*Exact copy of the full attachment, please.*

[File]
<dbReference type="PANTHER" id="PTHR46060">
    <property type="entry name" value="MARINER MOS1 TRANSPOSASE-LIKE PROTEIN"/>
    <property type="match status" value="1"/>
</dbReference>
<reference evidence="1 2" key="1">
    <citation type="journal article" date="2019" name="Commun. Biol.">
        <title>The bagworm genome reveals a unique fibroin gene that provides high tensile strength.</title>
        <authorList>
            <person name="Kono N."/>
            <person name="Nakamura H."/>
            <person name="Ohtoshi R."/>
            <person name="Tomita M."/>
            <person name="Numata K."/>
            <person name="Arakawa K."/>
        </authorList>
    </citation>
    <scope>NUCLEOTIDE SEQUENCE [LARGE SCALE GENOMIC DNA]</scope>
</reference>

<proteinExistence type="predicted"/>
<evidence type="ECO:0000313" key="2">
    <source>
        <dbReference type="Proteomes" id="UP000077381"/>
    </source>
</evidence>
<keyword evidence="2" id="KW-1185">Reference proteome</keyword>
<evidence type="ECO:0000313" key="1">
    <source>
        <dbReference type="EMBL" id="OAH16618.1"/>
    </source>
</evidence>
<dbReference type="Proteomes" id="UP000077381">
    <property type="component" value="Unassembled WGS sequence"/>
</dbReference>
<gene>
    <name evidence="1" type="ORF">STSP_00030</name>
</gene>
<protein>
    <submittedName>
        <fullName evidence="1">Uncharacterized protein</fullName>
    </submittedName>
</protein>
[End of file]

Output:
<dbReference type="PANTHER" id="PTHR46060">
    <property type="entry name" value="MARINER MOS1 TRANSPOSASE-LIKE PROTEIN"/>
    <property type="match status" value="1"/>
</dbReference>
<reference evidence="1 2" key="1">
    <citation type="journal article" date="2019" name="Commun. Biol.">
        <title>The bagworm genome reveals a unique fibroin gene that provides high tensile strength.</title>
        <authorList>
            <person name="Kono N."/>
            <person name="Nakamura H."/>
            <person name="Ohtoshi R."/>
            <person name="Tomita M."/>
            <person name="Numata K."/>
            <person name="Arakawa K."/>
        </authorList>
    </citation>
    <scope>NUCLEOTIDE SEQUENCE [LARGE SCALE GENOMIC DNA]</scope>
</reference>

<proteinExistence type="predicted"/>
<evidence type="ECO:0000313" key="2">
    <source>
        <dbReference type="Proteomes" id="UP000077381"/>
    </source>
</evidence>
<keyword evidence="2" id="KW-1185">Reference proteome</keyword>
<evidence type="ECO:0000313" key="1">
    <source>
        <dbReference type="EMBL" id="OAH16618.1"/>
    </source>
</evidence>
<dbReference type="Proteomes" id="UP000077381">
    <property type="component" value="Unassembled WGS sequence"/>
</dbReference>
<gene>
    <name evidence="1" type="ORF">STSP_00030</name>
</gene>
<protein>
    <submittedName>
        <fullName evidence="1">Uncharacterized protein</fullName>
    </submittedName>
</protein>